100 California Cattleman July • August 2022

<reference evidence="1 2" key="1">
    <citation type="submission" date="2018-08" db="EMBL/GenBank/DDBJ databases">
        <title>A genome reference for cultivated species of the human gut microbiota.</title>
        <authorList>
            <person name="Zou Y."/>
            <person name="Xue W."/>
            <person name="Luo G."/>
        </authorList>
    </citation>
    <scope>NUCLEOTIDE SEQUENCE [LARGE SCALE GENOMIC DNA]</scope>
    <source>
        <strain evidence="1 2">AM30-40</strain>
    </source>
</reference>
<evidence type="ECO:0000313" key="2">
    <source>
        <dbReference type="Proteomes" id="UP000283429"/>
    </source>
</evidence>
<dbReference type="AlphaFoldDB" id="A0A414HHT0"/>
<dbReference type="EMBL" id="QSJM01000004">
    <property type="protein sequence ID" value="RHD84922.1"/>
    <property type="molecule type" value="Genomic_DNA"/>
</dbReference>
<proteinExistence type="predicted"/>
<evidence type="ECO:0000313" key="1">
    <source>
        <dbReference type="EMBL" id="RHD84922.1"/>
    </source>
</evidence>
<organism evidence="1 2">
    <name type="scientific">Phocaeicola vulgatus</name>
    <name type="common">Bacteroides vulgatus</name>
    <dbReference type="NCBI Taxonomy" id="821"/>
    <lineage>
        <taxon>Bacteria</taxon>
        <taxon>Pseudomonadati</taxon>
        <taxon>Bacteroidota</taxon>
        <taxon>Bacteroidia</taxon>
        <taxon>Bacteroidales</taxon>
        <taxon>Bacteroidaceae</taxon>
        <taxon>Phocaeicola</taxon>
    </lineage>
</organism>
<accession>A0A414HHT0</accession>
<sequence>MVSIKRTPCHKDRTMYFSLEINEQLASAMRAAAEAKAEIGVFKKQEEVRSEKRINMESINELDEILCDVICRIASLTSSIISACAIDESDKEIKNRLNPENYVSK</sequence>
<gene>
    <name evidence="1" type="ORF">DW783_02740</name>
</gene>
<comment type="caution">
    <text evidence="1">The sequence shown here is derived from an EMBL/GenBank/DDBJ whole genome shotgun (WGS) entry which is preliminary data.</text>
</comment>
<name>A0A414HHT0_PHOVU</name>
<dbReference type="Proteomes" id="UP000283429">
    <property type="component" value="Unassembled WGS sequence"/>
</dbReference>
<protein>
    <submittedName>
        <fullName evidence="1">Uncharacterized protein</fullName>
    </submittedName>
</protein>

Curran’s moved some of their more experienced cows to the pasture nearest the meeting space. The group took a walk into the pasture in an attempt to view the animals more closely, but the heifers maintained a healthy distance. Perhaps they’re a wily bunch as well... We sat down to a prime rib lunch and heard from Haydn Clement a technician from the Chico State Meat Lab. Haydn hosted a variety of questions about beef production, specifically addressing the processes and timelines after animals are harvested. The conversation also covered the topic of anatomy and where some of the lesser-known cuts are located and their functionality on the animal. The presentation ended with Haydn removing an aged rib primal from a cooler using it as a visual aid to explain the benefits and processes involved in aging beef. Chef and business owner Aimal Formoli was a guest on the visit and commented, “It’s easy to forget that as operators how far downstream we are in meat production... that there are complex things going on throughout the whole system and the better educated we can be on that system can benefit us in our business.” The half day we spent at Curran Ranch was mutually beneficial for the ranch and the hospitality professionals alike. Often in events such as these, one side could feel a bit put out for the effort or the time it takes. In this instance we were thanked by both the hosts and the guests. A large part of it no doubt is due to the Curran’s amazing hospitality. Another reason is that even though ranches and restaurants/ butchers bookend a complex industry, their aims are largely the same; to provide a responsibly raised and sourced product in the most delicious way possible. When asked about the Curran’s hospitality, beverage industry professional said, “It’s those little finer touches that really make for a great experience. Going out to visit Tim and Jill was incredible. With them greeting us when we got off the bus, having flowers on the table... Even Tim who seems like a generally quiet person, opened up and was incredibly humble to let us in his space.”